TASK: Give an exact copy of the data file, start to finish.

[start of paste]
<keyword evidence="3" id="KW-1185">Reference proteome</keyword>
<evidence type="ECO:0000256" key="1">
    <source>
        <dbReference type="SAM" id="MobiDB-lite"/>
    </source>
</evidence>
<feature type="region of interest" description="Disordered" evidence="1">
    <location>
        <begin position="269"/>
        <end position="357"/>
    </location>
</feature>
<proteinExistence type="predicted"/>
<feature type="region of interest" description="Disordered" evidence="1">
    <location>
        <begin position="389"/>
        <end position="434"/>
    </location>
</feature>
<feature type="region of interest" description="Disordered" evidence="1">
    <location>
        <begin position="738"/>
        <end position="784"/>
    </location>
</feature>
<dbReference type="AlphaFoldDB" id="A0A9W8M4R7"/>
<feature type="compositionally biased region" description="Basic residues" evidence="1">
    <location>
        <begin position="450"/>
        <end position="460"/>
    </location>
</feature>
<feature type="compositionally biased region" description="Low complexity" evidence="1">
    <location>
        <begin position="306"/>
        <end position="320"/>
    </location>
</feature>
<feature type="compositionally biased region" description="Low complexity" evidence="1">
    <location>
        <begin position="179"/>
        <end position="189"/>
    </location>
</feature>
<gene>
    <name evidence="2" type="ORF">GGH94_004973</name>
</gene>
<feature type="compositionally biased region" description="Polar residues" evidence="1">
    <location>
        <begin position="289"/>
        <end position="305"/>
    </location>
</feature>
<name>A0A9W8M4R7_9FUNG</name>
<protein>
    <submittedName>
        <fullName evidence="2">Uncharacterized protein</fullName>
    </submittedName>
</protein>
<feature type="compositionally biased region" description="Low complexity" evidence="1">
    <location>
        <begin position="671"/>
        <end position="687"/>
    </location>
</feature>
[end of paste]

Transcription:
<keyword evidence="3" id="KW-1185">Reference proteome</keyword>
<evidence type="ECO:0000256" key="1">
    <source>
        <dbReference type="SAM" id="MobiDB-lite"/>
    </source>
</evidence>
<feature type="region of interest" description="Disordered" evidence="1">
    <location>
        <begin position="269"/>
        <end position="357"/>
    </location>
</feature>
<proteinExistence type="predicted"/>
<feature type="region of interest" description="Disordered" evidence="1">
    <location>
        <begin position="389"/>
        <end position="434"/>
    </location>
</feature>
<feature type="region of interest" description="Disordered" evidence="1">
    <location>
        <begin position="738"/>
        <end position="784"/>
    </location>
</feature>
<dbReference type="AlphaFoldDB" id="A0A9W8M4R7"/>
<feature type="compositionally biased region" description="Basic residues" evidence="1">
    <location>
        <begin position="450"/>
        <end position="460"/>
    </location>
</feature>
<feature type="compositionally biased region" description="Low complexity" evidence="1">
    <location>
        <begin position="306"/>
        <end position="320"/>
    </location>
</feature>
<feature type="compositionally biased region" description="Low complexity" evidence="1">
    <location>
        <begin position="179"/>
        <end position="189"/>
    </location>
</feature>
<gene>
    <name evidence="2" type="ORF">GGH94_004973</name>
</gene>
<feature type="compositionally biased region" description="Polar residues" evidence="1">
    <location>
        <begin position="289"/>
        <end position="305"/>
    </location>
</feature>
<name>A0A9W8M4R7_9FUNG</name>
<protein>
    <submittedName>
        <fullName evidence="2">Uncharacterized protein</fullName>
    </submittedName>
</protein>
<feature type="compositionally biased region" description="Low complexity" evidence="1">
    <location>
        <begin position="671"/>
        <end position="687"/>
    </location>
</feature>